(Private property) You enter the ruins via a staircase chiselled into the rock. All the buildings - sheepfold, bread oven, clède (building for drying chestnuts) – are built on the bare rock. Long ago, a spring above them was tapped and fixed for the hamlet's needs. The large water retention basin carved into the rock has since dried out. (B. Mathieu)
This is a scrubland of tree heaths, evergreen (mock) privets, sage-leaved rock roses and strawberry trees, between which frolic two-tailed pashas. This butterfly can be identified by its tan and brown colour, its underside which is ocellated black and white, and by the two tails it has at the bottom of its wings. It can only be found where there are strawberry trees, and for a good reason: they are the only plants that host its eggs, nourish its larvae and provide twigs for its chrysalis to hang from. The pasha likes to feed on ripe fruit as well as fermented and even alcoholic matter! It is also known as the foxy emperor. (B. Mathieu)
The repeated passage of flocks of sheep over the millennia – first wild, then domesticated – has dragged a path to this summit. Under the impetus of the monks of Cendras, humans enlarged the path by hand to make it easier to use by convoys of saddled mules and by sheep. In 1689, the King's Intendant in Languedoc, Monsieur de Basville, implemented a royal order to organise the road network in the Cevennes in such a way that canons could be pulled along it and enable troops to hunt down Protestant rebels more easily. […] The dry-stone retaining walls and especially the giant breach cut into the rock that gives it its name – Roc Troué or Notched Rock – showcase the colossal efforts of our ancestors. The track is now in such a bad state that it is hard to imagine it was ever suitable for carts! (B. Mathieu)
The Roc Troué dolmen
Complexes of dolmens were built 4,000 years ago; the ones that collapsed were re-used up to the 6th century BC to deposit the ashes of the deceased and a few last offerings [dolmens furent bâtis il y a 4 000 ans puis effondrés et re-employés DONC, on les a effondres expres avant de les re-utiliser? Un peu bizarre comme formulation/idee ? Revoir la V.O.)]. Some seem to have been more elaborate, such as this one: a round base supports a dolmen built like a small house with a rock table for a “roof”. In fact, it is not certain that, in the Cevennes, prehistoric tombs were covered in this way. Archaeological excavations have uncovered pottery shards, bronze bracelets, hewn flints, a few cremation deposits or, in some cases, nothing at all! (B. Mathieu)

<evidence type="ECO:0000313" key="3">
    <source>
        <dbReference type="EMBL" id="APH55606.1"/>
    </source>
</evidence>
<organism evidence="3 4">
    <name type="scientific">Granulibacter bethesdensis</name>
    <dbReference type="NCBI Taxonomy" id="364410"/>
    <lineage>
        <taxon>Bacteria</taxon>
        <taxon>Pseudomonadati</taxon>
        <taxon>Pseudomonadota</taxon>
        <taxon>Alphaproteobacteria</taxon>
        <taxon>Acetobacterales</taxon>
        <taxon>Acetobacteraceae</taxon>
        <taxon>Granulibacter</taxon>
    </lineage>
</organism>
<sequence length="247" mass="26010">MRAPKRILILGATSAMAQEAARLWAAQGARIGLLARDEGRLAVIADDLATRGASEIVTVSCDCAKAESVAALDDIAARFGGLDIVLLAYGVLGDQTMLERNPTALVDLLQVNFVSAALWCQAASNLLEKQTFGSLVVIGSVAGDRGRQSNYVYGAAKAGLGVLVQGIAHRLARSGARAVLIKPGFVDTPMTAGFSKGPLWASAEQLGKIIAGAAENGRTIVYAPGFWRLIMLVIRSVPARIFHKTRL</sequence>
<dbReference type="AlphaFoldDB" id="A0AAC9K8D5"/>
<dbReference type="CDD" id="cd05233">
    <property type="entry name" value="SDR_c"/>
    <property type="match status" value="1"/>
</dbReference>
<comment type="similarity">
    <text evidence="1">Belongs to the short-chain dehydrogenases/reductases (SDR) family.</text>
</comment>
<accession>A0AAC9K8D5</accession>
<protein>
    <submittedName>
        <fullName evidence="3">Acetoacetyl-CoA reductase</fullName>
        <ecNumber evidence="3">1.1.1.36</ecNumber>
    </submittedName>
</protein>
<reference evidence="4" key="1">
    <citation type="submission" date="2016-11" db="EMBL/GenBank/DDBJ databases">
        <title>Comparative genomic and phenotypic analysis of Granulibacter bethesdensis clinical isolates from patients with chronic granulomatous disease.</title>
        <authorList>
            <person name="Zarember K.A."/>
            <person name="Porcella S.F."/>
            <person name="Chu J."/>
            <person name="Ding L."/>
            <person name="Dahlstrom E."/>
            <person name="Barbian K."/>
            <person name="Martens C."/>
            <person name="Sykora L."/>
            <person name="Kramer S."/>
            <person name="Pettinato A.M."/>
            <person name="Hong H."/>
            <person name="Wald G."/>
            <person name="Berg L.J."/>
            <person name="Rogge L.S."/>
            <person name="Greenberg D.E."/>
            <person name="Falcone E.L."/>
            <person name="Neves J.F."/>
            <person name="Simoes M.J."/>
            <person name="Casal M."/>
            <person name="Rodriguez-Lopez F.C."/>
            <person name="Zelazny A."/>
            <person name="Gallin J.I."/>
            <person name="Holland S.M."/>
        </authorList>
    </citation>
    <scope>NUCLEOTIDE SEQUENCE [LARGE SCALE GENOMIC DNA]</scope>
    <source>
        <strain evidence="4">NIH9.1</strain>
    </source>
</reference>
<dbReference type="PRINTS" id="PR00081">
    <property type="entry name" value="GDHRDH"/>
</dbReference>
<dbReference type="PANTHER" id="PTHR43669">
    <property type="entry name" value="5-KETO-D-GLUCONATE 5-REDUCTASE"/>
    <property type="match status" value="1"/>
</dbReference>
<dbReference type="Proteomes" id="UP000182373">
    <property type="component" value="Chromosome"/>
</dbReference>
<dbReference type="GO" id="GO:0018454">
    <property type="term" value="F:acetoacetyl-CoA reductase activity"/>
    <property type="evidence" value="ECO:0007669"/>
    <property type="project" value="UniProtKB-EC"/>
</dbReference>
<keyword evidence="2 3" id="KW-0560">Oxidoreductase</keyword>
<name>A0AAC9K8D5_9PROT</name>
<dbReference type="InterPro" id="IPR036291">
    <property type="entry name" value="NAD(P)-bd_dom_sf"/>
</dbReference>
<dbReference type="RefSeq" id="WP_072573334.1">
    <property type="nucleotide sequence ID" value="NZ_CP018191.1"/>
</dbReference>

From the car park, go downhill on the road. A few metres after the first bend, turn left and go downhill on a path to reach the road to Peyraube. At the reservoir, go downhill on the road and take the track on the left before entering Peyraube. Continue on this track and pass in front of Les Pièces. Before Les Combes, at the sign for Le Flaquier, take the path on the left towards Les Cabassettes. Go uphill into the chestnut grove, walk in front of Le Flaquier to the second ruin and continue on the path to join up with a track. Turn left onto this track to reach the D 632 road. Turn left onto the road and continue to its crossroads with the D 32. Turn right onto the D 32 for 400 m, then take the path on the left to climb to the Col des Cabassettes pass. At the pass, take the path on the left that leads you through the Roc Troué (notched rock), past the dolmen of the same name and to the D 32. Take the lane towards Peyraube to return to the car park.
Make sure your equipment is appropriate for the day's weather conditions. Remember that the weather changes quickly in the mountains. Take enough water, wear solid shoes and put on a hat. Please close all gates and barriers after yourself.
Tourism office Cévennes Tourism, La Grand-Combe
Maison du mineur, rue Victor Fumat, 30110 La Grand-Combe
04 66 52 32 15
This office is part of the National Park's associated tourist-information network, whose mission is to provide information on, and raise awareness of, the sites and events as well as the rules that must be observed in the National Park's central zone.
Access and parking
From La Grand-Combe to Les Salles du Gardon, then take the D 283 to La Croix des Vents, Le Sollier and towards Peyraube. Park before the hamlet of Peyraube, in the car park for the Peyraube Tombs.
Report a problem or an error
If you have found an error on this page or if you have noticed any problems during your hike, please report them to us here: